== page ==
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Students Learn More About Their Food During March

Students across the province will learn more about where the food they eat comes from in March, Canadian Agriculture Literacy Month.

Fifty volunteers, including Agriculture Minister Keith Colwell, will visit Grade 3 classrooms, after March Break, to read from a newspaper insert about this year’s theme, Our Food, Our Story.

“Encouraging Nova Scotians to consume more locally grown food is important for the future of our rural communities and the security of our food supply,” said Mr. Colwell. “By hearing the story of how our food is grown students will better understand the importance of the food choices they and their families make and learn about the opportunities in agriculture at the same time.”

Canadian Agriculture Literacy Month is an educational initiative of Agriculture in the Classroom Canada and the Nova Scotia Agricultural Awareness Committee, with the support of Farm Credit Canada. This year, additional funding from Farm Credit Canada has allowed the event to expand to a full month from a week for the first time.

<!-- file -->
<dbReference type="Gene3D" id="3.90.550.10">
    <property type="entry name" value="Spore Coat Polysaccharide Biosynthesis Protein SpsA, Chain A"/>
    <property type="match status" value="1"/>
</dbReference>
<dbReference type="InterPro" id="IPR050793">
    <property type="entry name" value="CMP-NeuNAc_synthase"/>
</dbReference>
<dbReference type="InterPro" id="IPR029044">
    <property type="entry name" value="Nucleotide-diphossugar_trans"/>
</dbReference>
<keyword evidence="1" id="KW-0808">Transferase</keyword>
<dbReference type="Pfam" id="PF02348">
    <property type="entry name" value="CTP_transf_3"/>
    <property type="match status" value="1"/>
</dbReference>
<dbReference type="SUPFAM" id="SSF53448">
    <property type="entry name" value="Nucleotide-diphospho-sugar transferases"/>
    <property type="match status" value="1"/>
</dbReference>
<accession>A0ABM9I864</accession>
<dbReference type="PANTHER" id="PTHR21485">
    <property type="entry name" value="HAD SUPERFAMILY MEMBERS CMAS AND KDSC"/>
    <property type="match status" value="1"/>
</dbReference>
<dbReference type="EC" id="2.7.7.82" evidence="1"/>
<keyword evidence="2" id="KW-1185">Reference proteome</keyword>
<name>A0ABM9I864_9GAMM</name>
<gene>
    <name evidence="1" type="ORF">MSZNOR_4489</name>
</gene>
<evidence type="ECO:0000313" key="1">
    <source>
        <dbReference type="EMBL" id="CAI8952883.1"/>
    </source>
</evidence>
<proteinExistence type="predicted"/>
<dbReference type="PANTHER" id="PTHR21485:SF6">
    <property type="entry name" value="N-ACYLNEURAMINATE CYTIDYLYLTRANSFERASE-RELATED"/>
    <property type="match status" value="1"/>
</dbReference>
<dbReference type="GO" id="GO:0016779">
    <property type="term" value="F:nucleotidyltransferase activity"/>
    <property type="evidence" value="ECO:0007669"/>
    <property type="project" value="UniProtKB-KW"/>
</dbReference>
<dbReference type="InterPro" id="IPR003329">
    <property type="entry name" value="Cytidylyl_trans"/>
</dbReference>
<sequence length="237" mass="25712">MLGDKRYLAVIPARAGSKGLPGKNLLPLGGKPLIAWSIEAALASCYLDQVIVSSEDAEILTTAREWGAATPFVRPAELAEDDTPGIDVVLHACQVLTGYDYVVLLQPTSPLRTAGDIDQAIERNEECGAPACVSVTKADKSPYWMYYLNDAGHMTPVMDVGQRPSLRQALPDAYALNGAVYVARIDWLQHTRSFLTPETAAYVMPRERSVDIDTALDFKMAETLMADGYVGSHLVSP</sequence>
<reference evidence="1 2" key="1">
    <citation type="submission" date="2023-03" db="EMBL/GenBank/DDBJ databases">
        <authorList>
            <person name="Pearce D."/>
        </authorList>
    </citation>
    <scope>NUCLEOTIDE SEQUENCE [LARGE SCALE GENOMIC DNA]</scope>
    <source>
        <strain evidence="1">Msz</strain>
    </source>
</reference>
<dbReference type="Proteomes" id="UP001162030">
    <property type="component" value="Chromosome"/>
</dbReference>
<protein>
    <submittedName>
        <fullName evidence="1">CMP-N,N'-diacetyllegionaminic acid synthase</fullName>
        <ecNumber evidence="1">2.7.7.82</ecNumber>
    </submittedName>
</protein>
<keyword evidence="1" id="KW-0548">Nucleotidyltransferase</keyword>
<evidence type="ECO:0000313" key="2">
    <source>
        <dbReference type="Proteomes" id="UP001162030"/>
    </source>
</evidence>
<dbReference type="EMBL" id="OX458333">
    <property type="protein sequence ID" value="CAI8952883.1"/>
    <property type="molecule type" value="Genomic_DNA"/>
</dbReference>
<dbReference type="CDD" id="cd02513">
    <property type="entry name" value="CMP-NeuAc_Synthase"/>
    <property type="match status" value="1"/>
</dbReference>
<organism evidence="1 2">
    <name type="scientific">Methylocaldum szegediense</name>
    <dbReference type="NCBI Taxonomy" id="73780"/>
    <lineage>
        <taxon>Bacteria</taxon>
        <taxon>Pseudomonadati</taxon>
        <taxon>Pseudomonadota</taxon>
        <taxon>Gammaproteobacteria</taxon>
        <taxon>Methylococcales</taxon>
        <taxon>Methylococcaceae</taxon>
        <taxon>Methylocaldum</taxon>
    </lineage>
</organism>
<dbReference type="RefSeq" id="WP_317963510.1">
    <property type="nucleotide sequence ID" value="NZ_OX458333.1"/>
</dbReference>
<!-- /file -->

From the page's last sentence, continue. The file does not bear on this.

“The additional funding this year means that we can reach more students in each participating province – as the agriculture industry grows, so does the need for additional talented, energetic and well-educated young people.” said Michael Hoffort, president and CEO of Farm Credit Canada. “We are making more direct connections between students and their food, so they can understand more about a vital Canadian industry and the opportunities available to them.”

Agriculture is an important source of jobs and economic activity in Nova Scotia, accounting for $350 million in exports in 2016.

“Farmers in Nova Scotia appreciate the opportunity that Canadian Agriculture Literacy Month presents to share their story with students,” said Chris van den Heuvel, president of Nova Scotia Federation of Agriculture. “There isn’t a better way for students and consumers alike to find out where their food comes from than from a farmer.”

More information is available at www.aitc-canada.ca/en/calm.html.

Source: Release

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